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Penguin Classics Mayor Of Casterbridge [Mass Market Paperback]

Thomas Hardy , Keith Wilson
4.0 out of 5 stars  See all reviews (60 customer reviews)

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Book Description

Dec 29 1997 Penguin Classics
Thomas Hardy's fascination with the dualities inherent in human nature is at the root of The Mayor of Casterbridge, now in a brand-new edition. In a drunken fit Michael Henchard sells his wife and infant daughter to a sailor at a country fair; when sobriety returns the following day, he is unable to find and reclaim his family. Vowing to transform his life, he settles in the town of Casterbridge, where he eventually rises to the position of mayor. Henchard is a man whose impulses are at war with one another, and when his wife and daughter, now a young woman, appear in Casterbridge, these internal contradictions drive him to commit acts that spell his final destruction. Employing the elements of classic tragedy Hardy took the English novel in a new direction, emerging as both the last Victorian novelist and the first modern one, and defines themes that would occupy such twentieth-century writers as Conrad and Lawrence.

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Product Description

From Library Journal

Hardy's 1866 novel gets the red carpet treatment here. Like Broadview's recent edition of Dracula (Classic Returns, LJ 1/98), this includes a scholarly preface and introduction, a chronicle of Hardy's life, and several appendixes. All that for $9.95 makes this an absolute steal.
Copyright 1998 Reed Business Information, Inc. --This text refers to the Paperback edition.


The Mayor of Casterbridge is a novel about Henchard’s ‘struggle into love and the struggle with love’ . . . Hardy is clearly an expert in moods and maps out the terrain . . . like a writer who knows the emotional landscape intimately.” –from the Introduction by Craig Raine --This text refers to the Hardcover edition.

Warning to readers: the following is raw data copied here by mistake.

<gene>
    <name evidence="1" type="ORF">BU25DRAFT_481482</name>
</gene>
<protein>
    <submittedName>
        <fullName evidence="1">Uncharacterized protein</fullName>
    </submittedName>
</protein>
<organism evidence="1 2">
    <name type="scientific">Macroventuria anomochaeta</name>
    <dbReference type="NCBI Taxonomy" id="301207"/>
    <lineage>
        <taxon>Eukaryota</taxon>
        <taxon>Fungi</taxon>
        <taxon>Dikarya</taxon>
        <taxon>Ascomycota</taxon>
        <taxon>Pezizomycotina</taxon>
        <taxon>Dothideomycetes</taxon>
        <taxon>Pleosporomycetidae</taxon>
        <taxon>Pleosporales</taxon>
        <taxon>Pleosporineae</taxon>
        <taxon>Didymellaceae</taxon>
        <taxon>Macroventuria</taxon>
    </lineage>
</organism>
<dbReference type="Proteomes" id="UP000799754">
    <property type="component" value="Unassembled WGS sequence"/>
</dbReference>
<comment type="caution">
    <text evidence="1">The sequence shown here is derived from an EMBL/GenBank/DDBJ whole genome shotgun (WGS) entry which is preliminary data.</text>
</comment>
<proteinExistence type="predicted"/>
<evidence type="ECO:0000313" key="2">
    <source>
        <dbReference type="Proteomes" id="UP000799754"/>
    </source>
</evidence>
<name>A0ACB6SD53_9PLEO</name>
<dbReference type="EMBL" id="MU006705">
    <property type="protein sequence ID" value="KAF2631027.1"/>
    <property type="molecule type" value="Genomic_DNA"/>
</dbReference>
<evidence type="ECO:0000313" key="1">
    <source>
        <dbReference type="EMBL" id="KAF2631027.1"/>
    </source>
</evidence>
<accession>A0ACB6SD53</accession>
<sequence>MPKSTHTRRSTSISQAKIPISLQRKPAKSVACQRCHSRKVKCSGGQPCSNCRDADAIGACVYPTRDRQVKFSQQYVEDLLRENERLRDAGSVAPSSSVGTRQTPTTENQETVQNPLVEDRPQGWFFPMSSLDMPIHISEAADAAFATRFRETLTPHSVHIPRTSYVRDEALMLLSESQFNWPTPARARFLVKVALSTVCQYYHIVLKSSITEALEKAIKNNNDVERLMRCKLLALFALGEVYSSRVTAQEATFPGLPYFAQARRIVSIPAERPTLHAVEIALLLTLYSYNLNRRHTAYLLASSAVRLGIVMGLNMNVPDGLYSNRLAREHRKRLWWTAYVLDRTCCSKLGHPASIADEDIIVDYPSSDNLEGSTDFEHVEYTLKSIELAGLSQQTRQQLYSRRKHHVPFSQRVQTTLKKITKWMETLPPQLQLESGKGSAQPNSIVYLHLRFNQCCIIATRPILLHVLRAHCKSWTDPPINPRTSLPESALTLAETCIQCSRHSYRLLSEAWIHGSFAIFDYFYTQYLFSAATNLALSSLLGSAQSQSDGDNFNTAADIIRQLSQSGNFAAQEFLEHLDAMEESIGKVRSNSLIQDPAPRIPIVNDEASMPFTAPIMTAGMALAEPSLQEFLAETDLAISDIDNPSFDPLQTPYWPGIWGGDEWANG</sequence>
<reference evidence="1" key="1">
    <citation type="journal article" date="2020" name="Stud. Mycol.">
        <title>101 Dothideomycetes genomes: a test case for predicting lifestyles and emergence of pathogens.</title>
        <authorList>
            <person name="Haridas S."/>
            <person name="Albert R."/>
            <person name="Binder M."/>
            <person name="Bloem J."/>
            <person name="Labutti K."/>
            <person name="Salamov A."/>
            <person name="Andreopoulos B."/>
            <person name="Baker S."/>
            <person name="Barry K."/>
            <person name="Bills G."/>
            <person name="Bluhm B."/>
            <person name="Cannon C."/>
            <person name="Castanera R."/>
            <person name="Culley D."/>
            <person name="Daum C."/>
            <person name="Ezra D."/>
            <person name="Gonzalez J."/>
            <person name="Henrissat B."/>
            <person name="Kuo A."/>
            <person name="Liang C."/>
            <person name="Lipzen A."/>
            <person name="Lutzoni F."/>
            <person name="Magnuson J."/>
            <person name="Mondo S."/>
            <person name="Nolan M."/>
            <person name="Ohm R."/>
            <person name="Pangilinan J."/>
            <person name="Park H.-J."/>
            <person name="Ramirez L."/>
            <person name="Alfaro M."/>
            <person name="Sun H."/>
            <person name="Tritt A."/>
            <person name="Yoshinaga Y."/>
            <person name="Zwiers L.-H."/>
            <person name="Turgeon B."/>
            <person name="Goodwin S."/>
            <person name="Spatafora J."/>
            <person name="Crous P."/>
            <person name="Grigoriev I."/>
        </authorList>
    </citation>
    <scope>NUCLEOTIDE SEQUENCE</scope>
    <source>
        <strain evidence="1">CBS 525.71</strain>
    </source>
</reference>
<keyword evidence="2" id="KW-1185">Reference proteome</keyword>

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One evening of late summer, before the present century had reached its thirtieth year, a young man and woman, the latter carrying a child, were approaching the large village of Wevdon-Priors on foot. Read the first page
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Customer Reviews

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2 of 2 people found the following review helpful
5.0 out of 5 stars Possibly the Perfect Tragic Character May 31 2004
Format:Mass Market Paperback
When Thomas Hardy penned The Mayor of Casterbridge, he brought to life a very authentic character in Michael Henchard. He is possibly the perfect tragic character. The only other character I can think of to compare him to as I struggle to describe him and the story - for he is so much the story - is King Lear. But where Lear was a King who was foolish, Michael is the common man, a simple hay trusser, with several character flaws ... most notably shortsightedness and a desire to "be on top". He at no point feels something that most people don't but where we restrain our first rash and selfish actions (most of the time), he goes full out until he has cost himself everything and too late finds redemption. His flaw is insidious and all too common, so we relate easily even through his most outrageous misadventures.
In a fit of drunken despondency, feeling that he is being pulled down by the responsibility of being a twenty-one year old husband and father, he jests that he would gladly part with his wife and daughter for the sum of five pounds. After having sworn this so vehemently for the entire evening, he has little recourse when someone takes him up on it and his wife, in shame and anger, agrees to go with the purchaser, taking their daughter with her. When sobriety brings full realization, it also brings a vow of temperance from Michael who in the following fifteen years builds himself up to a position respectability and public admiration in the nearby town of Casterbridge.